Placing Strategic Security on the Front Burner

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Given a choice between spending money on enterprise resource planning (ERP) or information security, organizations typically choose the former.

Information security does not generate revenue, reduce cost or drive innovation. Nonetheless, most organizations acknowledge that ignoring the issue may result in business stoppage, lost revenue, internal clients who lose confidence in their IT departments and diminished brand value to the outside world.
Unfortunately, most companies spend their precious IT security money on the tactical rather than the strategic application of security. All too often, time is spent investigating a breach rather than architecting secure solutions, scanning a firewall rather designing a flexible and secure perimeter, reacting to an employee leaving rather than developing an effective employee termination procedure.

Strategic security, like all other areas in IT, must be far-reaching and holistic. To achieve this goal, organizations must start with an over-arching policy framework upon which all other areas rely for guidance. To be effective, all components of a strategic security program must cleave to the framework. Without it there is no program - only tactical response.

No security without policy

The absence of a policy, and ultimately a strategic security program, leaves an organization courting danger - in 'react mode' rather than in 'respond mode.' The following components of a strategic security program have been published by the International Organization for Standardization (ISO) to provide organizations with a common basis for measuring the completeness of their security program. This standard plays a critical role in assuring business operations:

  • security policy
  • organizational security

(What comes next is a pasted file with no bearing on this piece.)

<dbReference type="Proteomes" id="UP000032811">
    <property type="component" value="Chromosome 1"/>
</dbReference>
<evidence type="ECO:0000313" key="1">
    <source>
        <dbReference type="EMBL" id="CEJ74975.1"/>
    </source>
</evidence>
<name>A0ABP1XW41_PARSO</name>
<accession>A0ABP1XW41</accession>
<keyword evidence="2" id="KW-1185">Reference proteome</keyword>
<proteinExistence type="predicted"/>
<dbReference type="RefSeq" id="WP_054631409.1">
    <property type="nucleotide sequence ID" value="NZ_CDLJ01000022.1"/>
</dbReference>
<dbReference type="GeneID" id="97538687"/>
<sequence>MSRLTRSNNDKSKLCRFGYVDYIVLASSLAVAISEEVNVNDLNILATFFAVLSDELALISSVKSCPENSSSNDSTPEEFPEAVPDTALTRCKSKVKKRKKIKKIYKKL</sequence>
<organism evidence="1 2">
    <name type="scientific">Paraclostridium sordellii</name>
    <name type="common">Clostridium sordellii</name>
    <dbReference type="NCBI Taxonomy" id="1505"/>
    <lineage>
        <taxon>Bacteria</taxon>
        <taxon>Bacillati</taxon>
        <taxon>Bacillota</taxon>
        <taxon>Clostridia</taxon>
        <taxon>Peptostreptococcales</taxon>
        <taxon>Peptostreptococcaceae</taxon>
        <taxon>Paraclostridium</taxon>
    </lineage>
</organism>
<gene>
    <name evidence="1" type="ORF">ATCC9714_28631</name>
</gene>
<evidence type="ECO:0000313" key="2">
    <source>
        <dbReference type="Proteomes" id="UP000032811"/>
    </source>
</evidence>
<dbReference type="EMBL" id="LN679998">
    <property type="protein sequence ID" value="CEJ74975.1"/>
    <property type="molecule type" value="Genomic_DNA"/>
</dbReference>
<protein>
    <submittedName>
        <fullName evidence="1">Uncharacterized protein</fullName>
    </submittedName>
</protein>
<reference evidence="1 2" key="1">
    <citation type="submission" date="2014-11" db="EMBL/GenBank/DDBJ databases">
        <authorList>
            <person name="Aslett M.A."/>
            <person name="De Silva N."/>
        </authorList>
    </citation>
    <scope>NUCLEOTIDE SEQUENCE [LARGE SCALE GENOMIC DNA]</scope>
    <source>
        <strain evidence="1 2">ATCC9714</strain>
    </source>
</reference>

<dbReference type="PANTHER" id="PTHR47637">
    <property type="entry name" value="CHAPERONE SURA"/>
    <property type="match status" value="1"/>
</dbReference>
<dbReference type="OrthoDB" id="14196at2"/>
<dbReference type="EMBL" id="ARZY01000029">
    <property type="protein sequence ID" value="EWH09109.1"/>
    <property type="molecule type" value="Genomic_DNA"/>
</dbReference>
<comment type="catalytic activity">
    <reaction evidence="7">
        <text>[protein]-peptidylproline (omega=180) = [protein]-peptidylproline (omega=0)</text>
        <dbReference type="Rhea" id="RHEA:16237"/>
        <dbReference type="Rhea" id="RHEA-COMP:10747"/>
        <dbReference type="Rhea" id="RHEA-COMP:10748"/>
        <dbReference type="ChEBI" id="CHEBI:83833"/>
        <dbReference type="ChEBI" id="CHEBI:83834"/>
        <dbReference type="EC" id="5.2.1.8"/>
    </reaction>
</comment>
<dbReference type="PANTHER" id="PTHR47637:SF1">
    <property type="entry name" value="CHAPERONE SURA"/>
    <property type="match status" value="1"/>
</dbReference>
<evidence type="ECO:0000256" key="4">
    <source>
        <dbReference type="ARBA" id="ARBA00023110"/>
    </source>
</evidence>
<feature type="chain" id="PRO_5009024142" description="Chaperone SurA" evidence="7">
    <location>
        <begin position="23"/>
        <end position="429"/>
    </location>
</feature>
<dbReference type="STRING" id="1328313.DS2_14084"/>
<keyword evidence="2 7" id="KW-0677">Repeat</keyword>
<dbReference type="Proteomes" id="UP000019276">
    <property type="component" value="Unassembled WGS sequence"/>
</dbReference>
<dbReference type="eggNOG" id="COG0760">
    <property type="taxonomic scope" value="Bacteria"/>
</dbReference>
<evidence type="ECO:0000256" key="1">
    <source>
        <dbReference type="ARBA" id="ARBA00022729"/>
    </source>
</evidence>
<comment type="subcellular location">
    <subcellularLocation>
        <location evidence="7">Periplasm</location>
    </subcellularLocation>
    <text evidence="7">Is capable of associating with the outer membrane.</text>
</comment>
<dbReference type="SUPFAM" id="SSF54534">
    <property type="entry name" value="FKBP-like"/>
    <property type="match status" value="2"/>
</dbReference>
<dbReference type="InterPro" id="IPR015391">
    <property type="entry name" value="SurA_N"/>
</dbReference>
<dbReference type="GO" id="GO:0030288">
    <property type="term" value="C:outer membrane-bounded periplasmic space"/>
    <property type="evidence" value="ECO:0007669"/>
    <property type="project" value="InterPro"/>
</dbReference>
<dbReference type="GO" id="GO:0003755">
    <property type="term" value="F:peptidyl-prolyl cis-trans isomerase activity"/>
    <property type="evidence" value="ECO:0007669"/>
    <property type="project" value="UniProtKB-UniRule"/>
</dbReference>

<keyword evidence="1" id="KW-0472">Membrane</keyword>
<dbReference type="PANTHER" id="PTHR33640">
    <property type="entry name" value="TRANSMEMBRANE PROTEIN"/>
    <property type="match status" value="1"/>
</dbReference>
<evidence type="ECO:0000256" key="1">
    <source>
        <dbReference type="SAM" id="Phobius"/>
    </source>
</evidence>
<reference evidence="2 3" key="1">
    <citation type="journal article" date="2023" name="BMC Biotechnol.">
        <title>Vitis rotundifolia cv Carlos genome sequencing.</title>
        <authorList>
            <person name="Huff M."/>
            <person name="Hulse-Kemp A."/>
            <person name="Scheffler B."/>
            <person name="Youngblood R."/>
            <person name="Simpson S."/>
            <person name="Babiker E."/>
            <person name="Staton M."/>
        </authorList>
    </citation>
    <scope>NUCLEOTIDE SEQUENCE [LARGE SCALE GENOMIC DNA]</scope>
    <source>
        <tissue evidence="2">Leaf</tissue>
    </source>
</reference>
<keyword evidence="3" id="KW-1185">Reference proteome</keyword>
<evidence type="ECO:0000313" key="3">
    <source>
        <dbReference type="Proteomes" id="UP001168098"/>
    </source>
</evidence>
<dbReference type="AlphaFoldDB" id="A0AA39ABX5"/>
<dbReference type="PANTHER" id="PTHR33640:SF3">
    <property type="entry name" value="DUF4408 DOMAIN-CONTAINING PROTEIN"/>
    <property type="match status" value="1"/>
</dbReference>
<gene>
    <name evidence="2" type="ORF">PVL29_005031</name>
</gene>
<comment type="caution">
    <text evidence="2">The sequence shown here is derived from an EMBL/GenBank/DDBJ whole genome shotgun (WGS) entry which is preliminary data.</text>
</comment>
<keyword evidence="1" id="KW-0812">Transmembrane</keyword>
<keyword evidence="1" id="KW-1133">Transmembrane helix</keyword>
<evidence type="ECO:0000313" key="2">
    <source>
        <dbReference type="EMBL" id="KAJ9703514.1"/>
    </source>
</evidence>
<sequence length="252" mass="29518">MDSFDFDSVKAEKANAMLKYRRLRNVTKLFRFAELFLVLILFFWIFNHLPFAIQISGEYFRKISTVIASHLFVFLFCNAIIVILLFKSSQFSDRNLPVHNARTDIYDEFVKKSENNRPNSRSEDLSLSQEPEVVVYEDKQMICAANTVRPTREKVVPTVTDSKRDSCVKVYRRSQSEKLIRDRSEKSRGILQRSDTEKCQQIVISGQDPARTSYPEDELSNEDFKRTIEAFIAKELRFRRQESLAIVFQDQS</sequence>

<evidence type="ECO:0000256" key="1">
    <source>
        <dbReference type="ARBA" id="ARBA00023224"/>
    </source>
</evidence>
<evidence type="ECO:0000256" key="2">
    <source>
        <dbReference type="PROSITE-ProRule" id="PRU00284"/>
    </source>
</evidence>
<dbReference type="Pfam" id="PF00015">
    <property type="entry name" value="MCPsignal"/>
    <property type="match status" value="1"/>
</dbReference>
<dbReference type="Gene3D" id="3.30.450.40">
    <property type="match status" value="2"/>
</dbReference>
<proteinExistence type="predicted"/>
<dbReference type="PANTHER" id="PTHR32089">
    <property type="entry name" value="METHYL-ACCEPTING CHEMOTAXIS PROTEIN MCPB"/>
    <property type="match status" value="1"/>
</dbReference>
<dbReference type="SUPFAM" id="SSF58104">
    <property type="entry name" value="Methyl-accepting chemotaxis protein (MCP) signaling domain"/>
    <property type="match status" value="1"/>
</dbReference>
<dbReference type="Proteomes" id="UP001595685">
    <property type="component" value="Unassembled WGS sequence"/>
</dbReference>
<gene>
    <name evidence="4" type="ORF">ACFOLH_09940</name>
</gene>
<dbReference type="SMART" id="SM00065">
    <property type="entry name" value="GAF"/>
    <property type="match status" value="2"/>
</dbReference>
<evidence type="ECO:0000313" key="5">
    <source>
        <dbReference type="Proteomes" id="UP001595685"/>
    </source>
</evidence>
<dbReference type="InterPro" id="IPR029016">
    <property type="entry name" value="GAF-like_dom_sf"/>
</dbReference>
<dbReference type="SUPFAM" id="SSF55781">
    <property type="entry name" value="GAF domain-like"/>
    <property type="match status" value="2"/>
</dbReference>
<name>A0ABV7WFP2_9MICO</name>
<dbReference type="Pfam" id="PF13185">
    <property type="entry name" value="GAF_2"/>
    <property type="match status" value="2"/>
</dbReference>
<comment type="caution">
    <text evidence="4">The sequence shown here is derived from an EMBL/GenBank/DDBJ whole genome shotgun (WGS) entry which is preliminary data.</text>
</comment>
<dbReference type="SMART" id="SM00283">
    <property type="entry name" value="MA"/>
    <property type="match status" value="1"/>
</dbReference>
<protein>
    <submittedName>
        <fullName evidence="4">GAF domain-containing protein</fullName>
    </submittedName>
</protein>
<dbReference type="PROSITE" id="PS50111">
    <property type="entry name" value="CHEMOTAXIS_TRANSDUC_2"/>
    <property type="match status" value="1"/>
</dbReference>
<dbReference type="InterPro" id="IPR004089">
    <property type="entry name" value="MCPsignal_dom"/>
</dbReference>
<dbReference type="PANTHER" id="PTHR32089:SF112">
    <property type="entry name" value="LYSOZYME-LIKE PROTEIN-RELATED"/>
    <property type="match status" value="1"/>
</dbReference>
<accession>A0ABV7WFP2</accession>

• asset classification and control
  • personnel security
  • physical and environmental security
  • communications and operations management
  • access control
  • systems development and maintenance
  • business continuity management
  • compliance

These components all hinge on the existence of the first - a simple, clear and far-reaching policy.

At the highest level, information security policy dictates what is permitted, what is prohibited and what is required. It informs topics such as policy authority, governance, information classification, roles and responsibilities, physical access control, logical access control, network and communication management, secure system configuration, operational procedures, compliance monitoring and disaster recovery.

No program without policy

While most organizations view policy development as simple, an informal survey of corporate entities suggest otherwise. Most organizations report they have 'pieces of policy' while few have comprehensive, enterprise-wide policy serving as the basis of their strategic programs.

Great policy is static. It is flexible. Most importantly, it has a layered and atomic nature that withstands the test of time.

Perhaps the best example of policy that touches millions of lives is the constitution of the United States. It serves as the basis for all government, and by extension, all society. This strategic policy has existed for more than 225 years with few amendments. It states in simple and concise terms what is permitted and what is prohibited. It is not a law, but is the basis for all laws.

Imagine the United States without the Constitution. Imagine designing an ERP solution without a strategy. Then imagine designing a security program without a policy. Policy is the starting point and the foundation upon which a credible security program is based. Without it there is no program - only tactical response. This is your starting point.

Adam Lipson is president and CEO at Network & Security Technologies (www.netsectech.com), a provider of digital security consulting solutions.

 

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